No. 11 Princeton comes up just short against No. 6 Kentucky in NCAA Tournament, 82-77

The No. 11 seed Princeton women’s basketball team gave No. 6 seed (and national No. 17) Kentucky all it could handle but came up just short in its first-round game at the Reynolds Coliseum in Raleigh, N.C.

The Tigers were up by as many as nine points in the second quarter and up four at the half, but a 28-15 third quarter propelled the Wildcats into the lead and gave them enough of a cushion to withstand a late Tigers rally to claim the first-round victory.

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Ivy Madness: An appreciation

Constance Cotton and her son, Yale first-year guard Matthue Cotton, with Yale first-year forward Isaiah Kelly and his mother Beverly (from left), as they share a moment of familial celebration on the floor of the John J. Lee Amphitheater following the Bulldogs’ 97-85 championship victory over Harvard in Sunday’s Ivy League Tournament final. (Photo courtesy of Constance Cotton)

With the Yale men and the Princeton women winning their respective divisions on Sunday, another Ivy League Tournament is in the books.  Here are a few of my personal highlights that were not found on the television or the box scores:

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No. 1 Princeton wears down No. 2 Penn in fourth quarter, wins Ivy League Tournament final, 65-54

In a tight game between the regular season co-champions that featured 10 lead changes and six ties, Princeton’s stars took control down the stretch to defeat Penn and win the Tigers’ second consecutive Ivy League Tournament title Sunday.

With the victory, the Tigers (22-9) secured the Ancient Eight’s automatic bid and await their opponent for the NCAA Tournament on Monday night’s selection show.  Penn (23-6), meanwhile, will have to wait and see if it can secure the Ivy League’s second-ever at-large bid or be chosen for a second straight WNIT appearance.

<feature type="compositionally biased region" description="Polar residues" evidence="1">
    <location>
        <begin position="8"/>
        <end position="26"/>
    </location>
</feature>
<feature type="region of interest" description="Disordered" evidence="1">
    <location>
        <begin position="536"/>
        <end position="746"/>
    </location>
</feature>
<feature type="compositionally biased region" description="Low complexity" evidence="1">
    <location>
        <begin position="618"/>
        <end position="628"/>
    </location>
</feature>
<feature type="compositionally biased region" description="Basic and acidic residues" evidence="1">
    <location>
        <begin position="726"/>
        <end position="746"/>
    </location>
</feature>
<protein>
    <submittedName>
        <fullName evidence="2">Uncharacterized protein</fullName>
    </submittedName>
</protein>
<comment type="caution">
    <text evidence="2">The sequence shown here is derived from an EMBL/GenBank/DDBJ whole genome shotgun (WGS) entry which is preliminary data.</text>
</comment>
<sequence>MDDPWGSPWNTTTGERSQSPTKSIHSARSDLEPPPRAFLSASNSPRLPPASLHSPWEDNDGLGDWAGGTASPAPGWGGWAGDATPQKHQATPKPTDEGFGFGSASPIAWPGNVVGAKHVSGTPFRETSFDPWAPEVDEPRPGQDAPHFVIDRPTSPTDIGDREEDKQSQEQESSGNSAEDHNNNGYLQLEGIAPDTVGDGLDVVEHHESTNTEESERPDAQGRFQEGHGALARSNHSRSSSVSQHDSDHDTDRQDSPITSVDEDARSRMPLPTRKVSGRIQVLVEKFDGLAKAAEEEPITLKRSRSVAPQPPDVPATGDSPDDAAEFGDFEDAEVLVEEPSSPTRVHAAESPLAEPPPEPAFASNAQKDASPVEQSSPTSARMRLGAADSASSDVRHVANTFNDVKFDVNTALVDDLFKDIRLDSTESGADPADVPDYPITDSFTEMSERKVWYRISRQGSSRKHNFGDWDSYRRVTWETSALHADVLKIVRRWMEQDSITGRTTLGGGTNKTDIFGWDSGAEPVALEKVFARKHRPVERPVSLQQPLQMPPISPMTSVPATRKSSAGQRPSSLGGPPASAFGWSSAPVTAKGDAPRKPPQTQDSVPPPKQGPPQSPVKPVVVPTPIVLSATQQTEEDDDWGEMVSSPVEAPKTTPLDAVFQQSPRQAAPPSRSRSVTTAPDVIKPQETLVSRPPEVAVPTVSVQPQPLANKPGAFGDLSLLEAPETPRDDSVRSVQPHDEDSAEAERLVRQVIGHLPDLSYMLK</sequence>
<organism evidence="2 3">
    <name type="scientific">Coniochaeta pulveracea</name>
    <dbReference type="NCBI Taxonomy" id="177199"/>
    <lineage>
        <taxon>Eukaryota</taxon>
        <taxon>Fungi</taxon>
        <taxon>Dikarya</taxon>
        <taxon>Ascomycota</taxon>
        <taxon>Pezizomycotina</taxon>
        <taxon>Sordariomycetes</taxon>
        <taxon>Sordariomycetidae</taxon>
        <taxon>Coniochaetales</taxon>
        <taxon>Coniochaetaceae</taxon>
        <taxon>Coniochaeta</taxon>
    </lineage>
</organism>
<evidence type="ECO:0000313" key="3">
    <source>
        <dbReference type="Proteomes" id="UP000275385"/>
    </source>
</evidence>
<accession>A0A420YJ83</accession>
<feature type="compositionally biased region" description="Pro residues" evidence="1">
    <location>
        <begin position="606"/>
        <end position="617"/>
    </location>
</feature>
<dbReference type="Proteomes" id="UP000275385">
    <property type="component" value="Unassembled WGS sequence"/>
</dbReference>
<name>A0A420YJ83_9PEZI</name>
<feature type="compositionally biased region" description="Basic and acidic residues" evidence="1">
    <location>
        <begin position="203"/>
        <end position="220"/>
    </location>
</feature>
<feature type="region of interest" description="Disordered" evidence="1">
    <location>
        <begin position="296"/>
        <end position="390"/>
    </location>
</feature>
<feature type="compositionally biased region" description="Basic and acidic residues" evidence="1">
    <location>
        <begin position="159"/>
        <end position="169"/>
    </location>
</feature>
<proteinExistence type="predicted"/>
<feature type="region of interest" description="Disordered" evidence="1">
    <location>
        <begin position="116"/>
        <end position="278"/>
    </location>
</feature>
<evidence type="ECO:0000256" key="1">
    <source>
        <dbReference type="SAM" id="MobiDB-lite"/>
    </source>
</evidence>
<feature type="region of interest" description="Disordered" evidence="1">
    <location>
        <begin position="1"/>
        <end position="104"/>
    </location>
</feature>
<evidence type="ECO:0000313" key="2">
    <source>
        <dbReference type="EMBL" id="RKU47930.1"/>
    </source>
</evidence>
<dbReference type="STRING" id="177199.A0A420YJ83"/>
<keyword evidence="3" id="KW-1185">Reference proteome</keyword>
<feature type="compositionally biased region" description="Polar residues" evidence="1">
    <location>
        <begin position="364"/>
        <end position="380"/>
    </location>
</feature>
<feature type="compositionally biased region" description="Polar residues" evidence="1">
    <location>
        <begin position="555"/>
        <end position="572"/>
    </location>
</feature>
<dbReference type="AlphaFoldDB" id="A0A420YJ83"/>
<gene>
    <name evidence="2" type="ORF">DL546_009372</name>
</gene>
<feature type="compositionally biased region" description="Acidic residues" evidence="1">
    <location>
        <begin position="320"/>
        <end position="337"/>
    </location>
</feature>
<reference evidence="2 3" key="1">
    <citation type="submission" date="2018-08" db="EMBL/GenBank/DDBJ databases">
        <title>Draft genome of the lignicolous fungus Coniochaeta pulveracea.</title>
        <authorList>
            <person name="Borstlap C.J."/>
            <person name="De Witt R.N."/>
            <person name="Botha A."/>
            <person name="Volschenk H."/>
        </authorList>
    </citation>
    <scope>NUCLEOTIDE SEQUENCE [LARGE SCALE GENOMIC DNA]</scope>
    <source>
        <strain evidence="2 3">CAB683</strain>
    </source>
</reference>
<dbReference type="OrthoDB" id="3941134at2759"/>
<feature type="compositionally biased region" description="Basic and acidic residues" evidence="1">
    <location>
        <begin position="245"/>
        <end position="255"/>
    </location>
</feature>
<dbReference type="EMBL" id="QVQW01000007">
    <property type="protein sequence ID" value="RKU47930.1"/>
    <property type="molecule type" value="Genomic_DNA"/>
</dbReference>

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More Ivy Madness media day tidbits

Tommy Amaker, Harvard men’s coach, on what he and his team have learned from their first two experiences in the Ivy League Tournament: “We’ve learned how hard it is (to win).  We learned how hard it is to play in tournament atmospheres, tournament environments.  We’ve played well, but haven’t been able to win the championship.  You need to be a little bit lucky as well as playing well.  We’re hopeful for both this weekend.”

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Ivy Madness media day tidbits

 

  • Penn men’s coach Steve Donahue noted Penn’s “interesting path” to the Ivy League Tournament, which included a 0-3 start to league play for the second time in three seasons, Antonio Woods noted he’ll shoulder the burden of guarding Bryce Aiken, and AJ Brodeur said that it may be more difficult to play Ivy teams than Big 5 teams because the Ivies know the Red & Blue so well and are more prepared to face them.

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Report: Devin Cannady enters plea agreement stemming from January arrest

On Tuesday, the Daily Princetonian reported that Devin Cannady entered into a plea deal Monday for the four charges brought against him after he was arrested in an off-campus convenience store earlier this year.  The former Tiger guard had three of the charges dismissed with the fourth, per the Princetonian: being under the influence without a prescription, resulting in a conditional discharge that can be dismissed in a year if he does not face any other arrests or convictions.  As part of the agreement, Cannady will have to serve 20 hours of community service, according to the Princetonian.

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